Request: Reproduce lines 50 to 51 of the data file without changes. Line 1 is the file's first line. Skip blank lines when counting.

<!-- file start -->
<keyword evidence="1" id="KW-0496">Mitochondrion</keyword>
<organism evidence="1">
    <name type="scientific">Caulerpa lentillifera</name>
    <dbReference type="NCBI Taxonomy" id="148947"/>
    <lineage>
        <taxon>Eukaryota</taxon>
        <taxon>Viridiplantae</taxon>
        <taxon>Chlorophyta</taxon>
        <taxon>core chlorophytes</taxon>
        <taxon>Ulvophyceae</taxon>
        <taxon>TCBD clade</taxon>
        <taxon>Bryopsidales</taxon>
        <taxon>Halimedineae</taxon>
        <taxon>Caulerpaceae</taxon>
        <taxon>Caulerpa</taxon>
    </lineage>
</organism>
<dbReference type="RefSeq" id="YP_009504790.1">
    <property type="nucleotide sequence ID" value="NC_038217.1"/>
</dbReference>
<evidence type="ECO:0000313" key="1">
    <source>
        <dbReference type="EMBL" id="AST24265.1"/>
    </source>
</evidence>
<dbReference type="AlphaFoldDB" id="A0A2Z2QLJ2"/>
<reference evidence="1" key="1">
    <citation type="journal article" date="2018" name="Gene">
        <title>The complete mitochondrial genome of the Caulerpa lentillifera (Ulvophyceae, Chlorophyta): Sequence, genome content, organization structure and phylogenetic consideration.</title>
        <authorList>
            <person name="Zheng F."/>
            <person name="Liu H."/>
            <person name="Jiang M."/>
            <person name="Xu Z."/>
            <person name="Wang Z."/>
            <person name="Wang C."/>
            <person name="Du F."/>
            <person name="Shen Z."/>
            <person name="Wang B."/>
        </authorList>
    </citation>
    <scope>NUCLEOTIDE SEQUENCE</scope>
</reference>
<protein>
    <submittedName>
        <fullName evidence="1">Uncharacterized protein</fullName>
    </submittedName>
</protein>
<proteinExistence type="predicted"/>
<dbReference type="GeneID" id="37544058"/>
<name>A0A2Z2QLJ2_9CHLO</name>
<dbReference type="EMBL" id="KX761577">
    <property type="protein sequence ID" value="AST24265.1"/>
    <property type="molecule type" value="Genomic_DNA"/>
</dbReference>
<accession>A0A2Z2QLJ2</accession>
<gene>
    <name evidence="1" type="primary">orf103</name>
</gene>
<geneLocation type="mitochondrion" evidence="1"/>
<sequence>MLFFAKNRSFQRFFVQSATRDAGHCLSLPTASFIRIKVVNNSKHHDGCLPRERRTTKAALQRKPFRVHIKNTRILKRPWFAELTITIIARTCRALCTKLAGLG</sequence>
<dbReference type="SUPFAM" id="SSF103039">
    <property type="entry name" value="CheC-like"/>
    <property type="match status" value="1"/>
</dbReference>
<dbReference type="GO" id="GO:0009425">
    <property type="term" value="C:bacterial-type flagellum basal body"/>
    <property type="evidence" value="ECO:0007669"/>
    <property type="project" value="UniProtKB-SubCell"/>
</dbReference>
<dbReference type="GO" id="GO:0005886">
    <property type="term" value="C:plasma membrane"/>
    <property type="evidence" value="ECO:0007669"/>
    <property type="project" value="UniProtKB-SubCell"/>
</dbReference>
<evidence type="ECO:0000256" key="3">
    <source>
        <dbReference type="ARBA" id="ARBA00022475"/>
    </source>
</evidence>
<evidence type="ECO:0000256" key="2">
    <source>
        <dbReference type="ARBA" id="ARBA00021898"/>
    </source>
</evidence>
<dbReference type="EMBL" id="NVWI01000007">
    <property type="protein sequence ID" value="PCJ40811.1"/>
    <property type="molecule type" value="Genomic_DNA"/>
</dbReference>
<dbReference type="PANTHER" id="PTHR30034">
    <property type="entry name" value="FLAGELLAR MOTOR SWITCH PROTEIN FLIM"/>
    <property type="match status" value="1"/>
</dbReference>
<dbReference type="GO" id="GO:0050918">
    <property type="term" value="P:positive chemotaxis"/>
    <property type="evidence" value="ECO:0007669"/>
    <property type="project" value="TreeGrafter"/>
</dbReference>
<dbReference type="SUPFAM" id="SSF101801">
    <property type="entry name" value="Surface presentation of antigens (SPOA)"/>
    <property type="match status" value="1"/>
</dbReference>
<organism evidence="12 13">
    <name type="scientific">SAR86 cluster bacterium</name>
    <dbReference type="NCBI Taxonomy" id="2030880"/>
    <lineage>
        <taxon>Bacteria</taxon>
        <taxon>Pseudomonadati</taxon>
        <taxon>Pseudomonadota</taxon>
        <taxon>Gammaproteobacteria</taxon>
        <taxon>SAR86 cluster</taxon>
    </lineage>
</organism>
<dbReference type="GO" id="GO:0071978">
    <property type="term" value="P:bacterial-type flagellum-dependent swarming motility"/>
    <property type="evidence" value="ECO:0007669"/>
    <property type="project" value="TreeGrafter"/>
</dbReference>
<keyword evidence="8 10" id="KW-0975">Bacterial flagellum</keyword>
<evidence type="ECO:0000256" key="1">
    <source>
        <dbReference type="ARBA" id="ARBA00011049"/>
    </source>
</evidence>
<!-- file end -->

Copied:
<dbReference type="GeneID" id="37544058"/>
<name>A0A2Z2QLJ2_9CHLO</name>